I wanted to reflect on the holiday itself and all the events leading up-to my last xmas alone. It wasn’t the hardest I’ve experienced, but it was difficult. I’m also going to say “screw it” and plainly say what I’m thinking.

My oldest brother is an alcoholic. He is most certainly high functioning, but still an alcoholic. He drank the entire time and every time I see him, he is getting drunk. Besides the constant denial around the whole thing, a reality check is what he desperately needs. I complain about this because I wish I could help, but I’ll never have the ability.

That being said, the support, love, and caring I received was more meaningful than the decorations on the tree. I was able to learn a great deal about myself by reflecting with her.

I also wanted to make a point about my mother’s behavior. She handled herself spectacularly and I’m proud of her for that effort. I know she has struggled herself.

My point in all these ramblings and half thoughts is to express exactly that: half thoughts. I realize that while this courtship is attempting to cover many of the huge impending relationship topics, it is only covering half of the relationship, the half of planning and expectations. The other half, the messy half, is always at our doorstep waiting to let it self in without knocking.

She has done a wonderful job protecting me from shock and surprise. I have attempted likewise to do the same. I mean, we have given each other a run down of all the family history. While that seems like a great idea right before a get-together or holiday, I noticed that the emotional energy then gets weighed on the warner. I feel more conscience warning her about my family members than bracing her. I have a feeling that she is the same way. You can sometime expect the messy half to show up, but it’s just more stress.

The holidays were difficult. Messy had shown up and stayed, but I feel like I have been able to talk it out, process, and move on. I want to thank my other in all of this. Without her, the holidays would have been more of a nuclear explosion of emotion than a firecracker on the foot that it was. We will keep working on the planned so that we may be at our best for the unplanned. Thank you.

End of the year Reflection: Her

I am not starting with a quote this time but a thought of my own. This post is about juxtaposition- the old next to the new, tradition next to exploration, our families of origin next to our families of choice, our past next to our future. I wanted to take a moment at the turn of the year to sit on this threshold and consider all that has been and all that will be. This post spans 3 weeks over which we continued to talk and delve but in a less formal fashion and so I wanted the post to feel a little different too.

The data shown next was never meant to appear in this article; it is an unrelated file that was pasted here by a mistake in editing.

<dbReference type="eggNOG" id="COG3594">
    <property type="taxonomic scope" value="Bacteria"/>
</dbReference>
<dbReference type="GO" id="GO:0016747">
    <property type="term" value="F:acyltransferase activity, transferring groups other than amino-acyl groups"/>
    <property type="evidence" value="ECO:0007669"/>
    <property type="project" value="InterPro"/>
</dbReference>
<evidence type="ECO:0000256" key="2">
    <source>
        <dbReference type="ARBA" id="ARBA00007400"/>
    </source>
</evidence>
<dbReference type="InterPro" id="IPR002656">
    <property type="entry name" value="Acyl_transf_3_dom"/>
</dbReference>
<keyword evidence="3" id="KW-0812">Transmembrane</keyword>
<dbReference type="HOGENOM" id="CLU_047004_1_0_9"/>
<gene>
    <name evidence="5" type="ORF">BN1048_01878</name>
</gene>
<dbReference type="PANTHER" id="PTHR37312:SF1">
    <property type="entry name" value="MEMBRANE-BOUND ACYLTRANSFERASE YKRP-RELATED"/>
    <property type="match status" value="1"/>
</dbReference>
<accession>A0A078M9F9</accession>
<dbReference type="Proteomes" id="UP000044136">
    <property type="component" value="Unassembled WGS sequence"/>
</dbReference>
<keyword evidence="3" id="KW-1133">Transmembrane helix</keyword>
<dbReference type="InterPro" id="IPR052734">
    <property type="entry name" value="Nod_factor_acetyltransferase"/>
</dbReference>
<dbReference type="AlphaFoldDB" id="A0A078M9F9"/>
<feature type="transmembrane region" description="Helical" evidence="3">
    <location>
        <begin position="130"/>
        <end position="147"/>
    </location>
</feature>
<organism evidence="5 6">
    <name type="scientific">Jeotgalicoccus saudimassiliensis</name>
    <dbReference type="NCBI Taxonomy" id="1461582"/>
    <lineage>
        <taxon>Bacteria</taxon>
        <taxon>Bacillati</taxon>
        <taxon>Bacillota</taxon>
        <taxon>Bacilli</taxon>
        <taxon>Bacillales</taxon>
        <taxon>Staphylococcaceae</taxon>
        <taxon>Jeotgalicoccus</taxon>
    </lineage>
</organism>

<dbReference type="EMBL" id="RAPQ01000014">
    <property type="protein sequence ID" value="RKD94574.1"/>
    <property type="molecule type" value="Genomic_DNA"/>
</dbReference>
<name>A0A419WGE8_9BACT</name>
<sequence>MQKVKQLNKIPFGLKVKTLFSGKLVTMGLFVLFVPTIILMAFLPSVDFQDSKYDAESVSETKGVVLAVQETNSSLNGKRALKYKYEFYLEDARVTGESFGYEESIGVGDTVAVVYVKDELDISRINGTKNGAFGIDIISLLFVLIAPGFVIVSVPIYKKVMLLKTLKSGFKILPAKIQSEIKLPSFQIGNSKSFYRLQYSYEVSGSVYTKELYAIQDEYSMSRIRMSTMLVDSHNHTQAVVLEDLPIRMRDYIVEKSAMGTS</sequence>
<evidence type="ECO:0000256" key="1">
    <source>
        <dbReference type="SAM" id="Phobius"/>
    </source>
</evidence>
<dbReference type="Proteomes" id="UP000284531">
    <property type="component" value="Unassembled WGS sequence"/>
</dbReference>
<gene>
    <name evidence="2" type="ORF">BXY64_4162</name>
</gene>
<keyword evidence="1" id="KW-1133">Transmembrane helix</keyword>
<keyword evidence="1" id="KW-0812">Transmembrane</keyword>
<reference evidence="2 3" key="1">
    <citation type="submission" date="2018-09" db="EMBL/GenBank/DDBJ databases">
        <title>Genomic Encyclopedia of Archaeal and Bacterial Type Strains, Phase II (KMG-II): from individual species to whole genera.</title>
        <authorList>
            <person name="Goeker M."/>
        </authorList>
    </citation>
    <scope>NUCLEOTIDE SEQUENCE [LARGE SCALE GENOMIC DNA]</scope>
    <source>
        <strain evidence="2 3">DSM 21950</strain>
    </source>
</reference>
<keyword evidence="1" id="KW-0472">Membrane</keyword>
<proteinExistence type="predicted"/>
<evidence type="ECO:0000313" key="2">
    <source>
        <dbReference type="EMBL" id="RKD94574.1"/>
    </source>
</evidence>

We decided after tackling finances and heading into holidays that we needed a break (no not from each other- we are not Rachel and Ross). We have had some very intense (good, but hard hitting) weeks since starting up this official courtship. We decided that with the pressure of the holidays we wanted to take a little lighter approach to us. Basically, we wanted our time together to feel like a haven and oasis in the crazy for a bit. So we decided to skip the hat and pick a “trivial” topic for the week before Christmas and then “break” for the next two weeks. And God laughed.

We chose traditions and holidays as our last topic of the year and in form with what God’s been doing, it was way more than we had anticipated. We both kind of went “oh that should be fun!” And then promptly realized how intimate and vulnerable those areas actually are. Our families are quite different in many ways and, at least for me, evaluating what traditions I hold most dear and why was quite revealing.

As I thought about what I love about each holiday and tradition I thought about the compromise that is partnership. It isn’t fair to think we will simply adopt all of mine and I will go on unchanged. In fact as I looked at my traditions many of them were things my immediate family had started and it became clear that that was part of their charm. What I found was that the traditions and holidays I loved best were the ones that were highly tied to someone I loved or to feeling close to someone we had lost.